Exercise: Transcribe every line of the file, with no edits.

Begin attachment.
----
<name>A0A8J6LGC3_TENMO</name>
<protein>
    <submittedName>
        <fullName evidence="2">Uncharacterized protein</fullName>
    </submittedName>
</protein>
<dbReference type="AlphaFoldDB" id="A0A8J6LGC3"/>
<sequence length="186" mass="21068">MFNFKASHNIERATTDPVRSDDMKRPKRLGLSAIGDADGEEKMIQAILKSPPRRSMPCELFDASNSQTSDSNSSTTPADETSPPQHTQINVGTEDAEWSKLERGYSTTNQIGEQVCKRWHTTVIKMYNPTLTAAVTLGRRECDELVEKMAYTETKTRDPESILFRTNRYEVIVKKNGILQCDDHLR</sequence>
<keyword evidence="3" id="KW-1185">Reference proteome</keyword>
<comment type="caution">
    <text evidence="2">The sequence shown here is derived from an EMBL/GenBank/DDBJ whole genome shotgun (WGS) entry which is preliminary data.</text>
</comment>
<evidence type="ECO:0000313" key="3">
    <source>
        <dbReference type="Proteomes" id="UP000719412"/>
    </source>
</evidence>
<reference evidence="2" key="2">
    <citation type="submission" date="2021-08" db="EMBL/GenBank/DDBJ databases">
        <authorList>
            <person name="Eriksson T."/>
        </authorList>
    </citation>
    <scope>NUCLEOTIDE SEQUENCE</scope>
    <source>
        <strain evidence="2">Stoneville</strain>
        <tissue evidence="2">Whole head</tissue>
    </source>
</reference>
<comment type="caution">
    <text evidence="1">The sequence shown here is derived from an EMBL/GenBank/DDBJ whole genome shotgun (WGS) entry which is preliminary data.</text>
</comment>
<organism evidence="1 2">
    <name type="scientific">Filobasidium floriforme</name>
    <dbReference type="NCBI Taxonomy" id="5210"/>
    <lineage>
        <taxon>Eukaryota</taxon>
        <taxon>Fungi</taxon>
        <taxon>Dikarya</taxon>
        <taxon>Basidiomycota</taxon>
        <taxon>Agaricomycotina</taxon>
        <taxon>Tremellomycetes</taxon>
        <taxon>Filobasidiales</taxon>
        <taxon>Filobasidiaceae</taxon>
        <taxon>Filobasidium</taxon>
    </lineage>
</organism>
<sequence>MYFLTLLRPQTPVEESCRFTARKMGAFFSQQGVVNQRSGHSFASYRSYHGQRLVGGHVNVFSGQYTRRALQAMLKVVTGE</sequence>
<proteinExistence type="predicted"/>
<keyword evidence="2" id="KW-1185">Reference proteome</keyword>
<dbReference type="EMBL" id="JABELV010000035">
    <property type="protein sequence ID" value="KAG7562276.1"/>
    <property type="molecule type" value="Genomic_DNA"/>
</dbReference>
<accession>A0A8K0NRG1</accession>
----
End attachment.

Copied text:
<name>A0A8J6LGC3_TENMO</name>
<protein>
    <submittedName>
        <fullName evidence="2">Uncharacterized protein</fullName>
    </submittedName>
</protein>
<dbReference type="AlphaFoldDB" id="A0A8J6LGC3"/>
<sequence length="186" mass="21068">MFNFKASHNIERATTDPVRSDDMKRPKRLGLSAIGDADGEEKMIQAILKSPPRRSMPCELFDASNSQTSDSNSSTTPADETSPPQHTQINVGTEDAEWSKLERGYSTTNQIGEQVCKRWHTTVIKMYNPTLTAAVTLGRRECDELVEKMAYTETKTRDPESILFRTNRYEVIVKKNGILQCDDHLR</sequence>
<keyword evidence="3" id="KW-1185">Reference proteome</keyword>
<comment type="caution">
    <text evidence="2">The sequence shown here is derived from an EMBL/GenBank/DDBJ whole genome shotgun (WGS) entry which is preliminary data.</text>
</comment>
<evidence type="ECO:0000313" key="3">
    <source>
        <dbReference type="Proteomes" id="UP000719412"/>
    </source>
</evidence>
<reference evidence="2" key="2">
    <citation type="submission" date="2021-08" db="EMBL/GenBank/DDBJ databases">
        <authorList>
            <person name="Eriksson T."/>
        </authorList>
    </citation>
    <scope>NUCLEOTIDE SEQUENCE</scope>
    <source>
        <strain evidence="2">Stoneville</strain>
        <tissue evidence="2">Whole head</tissue>
    </source>
</reference>
<comment type="caution">
    <text evidence="1">The sequence shown here is derived from an EMBL/GenBank/DDBJ whole genome shotgun (WGS) entry which is preliminary data.</text>
</comment>
<organism evidence="1 2">
    <name type="scientific">Filobasidium floriforme</name>
    <dbReference type="NCBI Taxonomy" id="5210"/>
    <lineage>
        <taxon>Eukaryota</taxon>
        <taxon>Fungi</taxon>
        <taxon>Dikarya</taxon>
        <taxon>Basidiomycota</taxon>
        <taxon>Agaricomycotina</taxon>
        <taxon>Tremellomycetes</taxon>
        <taxon>Filobasidiales</taxon>
        <taxon>Filobasidiaceae</taxon>
        <taxon>Filobasidium</taxon>
    </lineage>
</organism>
<sequence>MYFLTLLRPQTPVEESCRFTARKMGAFFSQQGVVNQRSGHSFASYRSYHGQRLVGGHVNVFSGQYTRRALQAMLKVVTGE</sequence>
<proteinExistence type="predicted"/>
<keyword evidence="2" id="KW-1185">Reference proteome</keyword>
<dbReference type="EMBL" id="JABELV010000035">
    <property type="protein sequence ID" value="KAG7562276.1"/>
    <property type="molecule type" value="Genomic_DNA"/>
</dbReference>
<accession>A0A8K0NRG1</accession>